One of the two most well-known cryptocurrencies for many people, Ethereum, or ETH, is significantly different from Bitcoin, or BTC. For instance, there are over 122 million Ethereum tokens in circulation – over 10 times more when compared to Bitcoin. The coin was created in 2013, and launched in 2015, in Switzerland by eight people – including Russian-Canadian Vitalik Buterin, who co-created Ethereum after World of Warcraft weakened his in-game character. This move, according to Vitalik, made him criticize centralized services, a philosophy that is at the core of Ethereum: Unlike Bitcoin – which acts like digital gold – Ethereum is a technology platform for applications not run by governments or companies. The Ethereum blockchain, for instance, made up more than half of the Decentralized Finance (DeFi) market in 2022. Because of Ethereum’s high market share in DeFi, price developments of this cryptocurrency or significant changes to how the currency works – like during the Ethereum Merge of September 2022 - can have a big impact.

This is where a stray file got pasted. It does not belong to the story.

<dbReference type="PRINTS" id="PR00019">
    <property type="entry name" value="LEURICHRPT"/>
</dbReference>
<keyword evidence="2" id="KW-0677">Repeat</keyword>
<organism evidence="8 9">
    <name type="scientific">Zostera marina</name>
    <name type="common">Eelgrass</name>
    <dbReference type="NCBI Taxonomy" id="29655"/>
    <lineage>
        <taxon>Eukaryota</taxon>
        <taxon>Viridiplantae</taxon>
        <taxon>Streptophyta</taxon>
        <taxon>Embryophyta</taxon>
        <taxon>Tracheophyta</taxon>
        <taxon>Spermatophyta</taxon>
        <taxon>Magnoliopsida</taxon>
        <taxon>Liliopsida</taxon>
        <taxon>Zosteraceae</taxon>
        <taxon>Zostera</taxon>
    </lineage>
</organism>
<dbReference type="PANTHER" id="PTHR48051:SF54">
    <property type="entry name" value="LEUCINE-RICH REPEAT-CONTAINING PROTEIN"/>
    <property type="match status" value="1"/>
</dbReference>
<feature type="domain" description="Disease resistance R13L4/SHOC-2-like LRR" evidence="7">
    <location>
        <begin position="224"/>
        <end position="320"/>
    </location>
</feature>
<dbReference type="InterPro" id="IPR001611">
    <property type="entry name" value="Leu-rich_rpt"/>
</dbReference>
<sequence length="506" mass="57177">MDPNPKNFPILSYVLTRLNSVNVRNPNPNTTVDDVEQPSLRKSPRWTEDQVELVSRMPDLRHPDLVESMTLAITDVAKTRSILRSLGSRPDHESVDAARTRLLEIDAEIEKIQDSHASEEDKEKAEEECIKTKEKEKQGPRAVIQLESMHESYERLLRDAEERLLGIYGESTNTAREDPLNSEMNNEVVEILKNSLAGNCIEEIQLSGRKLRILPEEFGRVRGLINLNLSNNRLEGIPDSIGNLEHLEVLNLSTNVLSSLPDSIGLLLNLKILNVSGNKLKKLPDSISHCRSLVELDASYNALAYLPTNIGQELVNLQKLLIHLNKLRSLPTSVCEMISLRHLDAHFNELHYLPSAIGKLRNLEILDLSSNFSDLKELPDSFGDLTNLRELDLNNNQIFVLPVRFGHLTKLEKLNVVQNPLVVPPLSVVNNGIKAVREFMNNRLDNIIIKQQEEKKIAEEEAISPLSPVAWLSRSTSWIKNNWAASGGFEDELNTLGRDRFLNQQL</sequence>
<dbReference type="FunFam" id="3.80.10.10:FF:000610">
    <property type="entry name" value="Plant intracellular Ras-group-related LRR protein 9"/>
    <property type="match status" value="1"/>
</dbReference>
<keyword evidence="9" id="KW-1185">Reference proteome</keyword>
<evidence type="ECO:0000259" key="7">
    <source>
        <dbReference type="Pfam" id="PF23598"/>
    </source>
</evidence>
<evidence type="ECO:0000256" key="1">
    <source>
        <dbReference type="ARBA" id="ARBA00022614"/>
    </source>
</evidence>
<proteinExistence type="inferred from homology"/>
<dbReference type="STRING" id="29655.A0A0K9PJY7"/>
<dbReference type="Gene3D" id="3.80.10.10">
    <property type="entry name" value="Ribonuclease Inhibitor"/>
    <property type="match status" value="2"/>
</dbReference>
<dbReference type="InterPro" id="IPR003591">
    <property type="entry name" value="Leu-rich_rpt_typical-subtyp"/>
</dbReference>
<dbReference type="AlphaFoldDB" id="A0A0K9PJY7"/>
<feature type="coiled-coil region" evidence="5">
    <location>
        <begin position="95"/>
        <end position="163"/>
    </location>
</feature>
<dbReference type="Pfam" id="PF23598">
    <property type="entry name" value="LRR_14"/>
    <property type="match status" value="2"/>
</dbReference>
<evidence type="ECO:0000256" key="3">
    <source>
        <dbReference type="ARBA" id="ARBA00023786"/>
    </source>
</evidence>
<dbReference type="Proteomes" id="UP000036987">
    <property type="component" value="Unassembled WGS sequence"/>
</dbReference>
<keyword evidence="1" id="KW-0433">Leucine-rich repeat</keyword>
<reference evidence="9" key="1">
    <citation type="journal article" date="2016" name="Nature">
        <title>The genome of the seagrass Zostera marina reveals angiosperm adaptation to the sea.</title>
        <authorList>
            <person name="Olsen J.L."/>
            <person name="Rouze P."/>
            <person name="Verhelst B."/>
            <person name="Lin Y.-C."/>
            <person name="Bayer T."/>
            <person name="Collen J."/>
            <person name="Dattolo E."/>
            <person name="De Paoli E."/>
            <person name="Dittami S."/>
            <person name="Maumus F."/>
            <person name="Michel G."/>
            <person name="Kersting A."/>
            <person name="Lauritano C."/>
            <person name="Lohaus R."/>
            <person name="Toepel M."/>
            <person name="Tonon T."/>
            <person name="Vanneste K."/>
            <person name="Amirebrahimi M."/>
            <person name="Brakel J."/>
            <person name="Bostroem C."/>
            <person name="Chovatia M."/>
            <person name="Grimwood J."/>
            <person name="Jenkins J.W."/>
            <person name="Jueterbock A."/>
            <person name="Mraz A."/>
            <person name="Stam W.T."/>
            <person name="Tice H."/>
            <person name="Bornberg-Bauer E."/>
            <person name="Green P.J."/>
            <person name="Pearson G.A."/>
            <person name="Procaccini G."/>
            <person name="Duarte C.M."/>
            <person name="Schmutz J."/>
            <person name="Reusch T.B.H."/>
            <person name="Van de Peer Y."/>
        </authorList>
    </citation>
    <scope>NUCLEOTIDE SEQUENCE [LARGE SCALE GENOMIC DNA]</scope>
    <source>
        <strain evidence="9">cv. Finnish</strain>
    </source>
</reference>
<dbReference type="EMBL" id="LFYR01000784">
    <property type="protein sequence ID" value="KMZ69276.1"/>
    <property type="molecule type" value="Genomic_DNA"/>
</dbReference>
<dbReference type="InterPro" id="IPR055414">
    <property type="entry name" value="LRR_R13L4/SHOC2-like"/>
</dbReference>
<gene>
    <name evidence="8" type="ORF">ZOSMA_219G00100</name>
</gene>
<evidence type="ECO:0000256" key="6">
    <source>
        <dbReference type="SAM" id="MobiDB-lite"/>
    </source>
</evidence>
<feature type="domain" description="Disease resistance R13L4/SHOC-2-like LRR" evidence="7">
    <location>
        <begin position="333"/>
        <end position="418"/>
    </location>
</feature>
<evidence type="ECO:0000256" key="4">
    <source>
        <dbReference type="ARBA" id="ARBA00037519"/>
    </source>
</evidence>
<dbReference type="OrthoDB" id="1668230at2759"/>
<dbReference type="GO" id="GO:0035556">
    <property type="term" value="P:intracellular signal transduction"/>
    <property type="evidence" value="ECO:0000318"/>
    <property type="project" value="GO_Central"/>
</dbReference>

Ethereum Merge, and the energy savings of “Proof-of-Stake”
Originally, both Bitcoin and Ethereum could be mined, as new tokens are rewarded to anyone who verifies a blockchain transaction on their PC. This is called “Proof-of-Work” or PoW. In September 2022, Ethereum (ETH) moved away from PoW to “Proof-of-Stake” (PoS): New coins will be created after crypto owners put in (“stake”) their own coins to get a chance at transaction verification (and, thus, rewards). Solana (SOL) and Cardano (ADA) both already used this method of coin creation before, but Ethereum quickly rose to become the top cryptocurrency in terms of staked value. The main argument for this switch is energy use: The energy consumption of an Ethereum transaction equaled over 100,000 VISA transactions in December 2021 but was much lower after the Merge. The change, Ethereum’s creators observe, can impact both how people perceive cryptocurrencies but also the future development of popular DeFi categories within Ethereum, like crypto lending.
Ethereum “Split”, or the search for “Proof-of Work” alternatives
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Raynor de Best
Content expert covering payments and (crypto)currencies